There’s some really nice writing underpinning this second Heyman speech – the building of intensity with a nice use of cadence and the escalating repetition in the paragraph quoted below which works because of the punchiness of the verbs, and the way they’re doing the heavy lifting when it comes to advancing the storyline.
“I don’t just stand out here and spew hype and hyperbole; I exploit historical facts to shove my points down your throats. To wit, I offer you what happened the last time my client Brock Lesnar zeroed in on someone and decided to give them a beating.”
This para throws to a video clip of Lesnar’s very surprising (and totally scripted) win over the indomitable Undertaker at Wrestlemania. It’s driving the storyline towards the next pay per view, where Lesnar won’t be facing the WWE’s perennial pin-up boy, John Cena. Lesnar is a part timer. The time allowed for his stories to get traction with the audience is contracted, Heyman’s job is to throw fuel on the fire – giving the story significance as quickly as possible.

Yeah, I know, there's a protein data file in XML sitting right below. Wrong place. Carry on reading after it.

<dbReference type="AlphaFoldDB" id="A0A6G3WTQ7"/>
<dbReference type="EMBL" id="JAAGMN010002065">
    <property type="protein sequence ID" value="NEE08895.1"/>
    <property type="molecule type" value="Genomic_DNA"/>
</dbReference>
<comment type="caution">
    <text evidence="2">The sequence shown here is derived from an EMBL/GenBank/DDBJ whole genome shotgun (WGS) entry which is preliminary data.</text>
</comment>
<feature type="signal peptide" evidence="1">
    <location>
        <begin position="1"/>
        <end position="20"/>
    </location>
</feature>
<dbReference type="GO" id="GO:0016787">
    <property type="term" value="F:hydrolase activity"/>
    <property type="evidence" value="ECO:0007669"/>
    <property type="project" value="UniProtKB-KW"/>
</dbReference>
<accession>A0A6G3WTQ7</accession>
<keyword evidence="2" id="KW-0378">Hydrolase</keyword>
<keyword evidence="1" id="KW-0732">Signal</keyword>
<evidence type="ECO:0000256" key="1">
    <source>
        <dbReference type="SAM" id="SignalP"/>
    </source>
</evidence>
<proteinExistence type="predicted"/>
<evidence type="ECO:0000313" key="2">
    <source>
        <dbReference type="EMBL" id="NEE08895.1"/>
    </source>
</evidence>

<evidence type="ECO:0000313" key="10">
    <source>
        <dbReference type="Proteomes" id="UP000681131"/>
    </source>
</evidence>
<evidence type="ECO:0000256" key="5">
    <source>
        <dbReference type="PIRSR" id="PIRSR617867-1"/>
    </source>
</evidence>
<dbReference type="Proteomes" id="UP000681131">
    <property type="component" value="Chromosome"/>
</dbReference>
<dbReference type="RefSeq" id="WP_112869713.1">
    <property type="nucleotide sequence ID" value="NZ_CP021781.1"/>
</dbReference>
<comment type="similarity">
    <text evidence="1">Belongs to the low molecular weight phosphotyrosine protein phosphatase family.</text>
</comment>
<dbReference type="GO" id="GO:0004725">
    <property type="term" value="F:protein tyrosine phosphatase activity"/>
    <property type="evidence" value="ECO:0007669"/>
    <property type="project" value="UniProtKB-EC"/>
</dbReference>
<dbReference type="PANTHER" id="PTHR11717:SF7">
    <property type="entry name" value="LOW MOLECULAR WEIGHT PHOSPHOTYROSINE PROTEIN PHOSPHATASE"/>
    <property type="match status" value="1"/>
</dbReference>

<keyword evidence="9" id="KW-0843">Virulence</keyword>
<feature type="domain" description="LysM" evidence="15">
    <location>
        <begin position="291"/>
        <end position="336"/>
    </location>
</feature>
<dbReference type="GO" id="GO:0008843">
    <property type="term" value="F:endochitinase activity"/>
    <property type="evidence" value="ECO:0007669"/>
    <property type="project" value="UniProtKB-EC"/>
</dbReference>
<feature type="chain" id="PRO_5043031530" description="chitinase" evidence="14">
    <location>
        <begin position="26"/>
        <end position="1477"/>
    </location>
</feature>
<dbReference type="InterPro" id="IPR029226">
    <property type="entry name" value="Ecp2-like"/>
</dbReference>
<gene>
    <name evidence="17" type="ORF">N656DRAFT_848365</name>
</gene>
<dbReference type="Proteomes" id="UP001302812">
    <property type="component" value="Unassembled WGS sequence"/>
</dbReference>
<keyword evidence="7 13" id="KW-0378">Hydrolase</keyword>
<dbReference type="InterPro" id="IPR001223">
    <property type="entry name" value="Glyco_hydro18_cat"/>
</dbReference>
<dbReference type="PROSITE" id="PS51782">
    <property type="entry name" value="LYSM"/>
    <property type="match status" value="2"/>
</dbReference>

“At SummerSlam my client Brock Lesnar will take John Cena down. Brock Lesnar will punch John Cena’s face in. John Cena, you’re going to be hurt by Brock Lesnar. Brock Lesnar’s going to injure John Cena. Brock Lesnar is going to mangle John Cena. And then, and only then, Brock Lesnar is going to F-5 John Cena and strip John Cena of the dignity of being the WWE World Heavyweight Champion, the same way Brock Lesnar stripped the Undertaker of his dignity and exposed the streak as just being a myth — the same myth that Brock Lesnar hears every week on television when John Cena is referred to as being the greatest WWE Champion of all time. Fifteen world titles in 10 years: Now that sounds like something worth conquering.”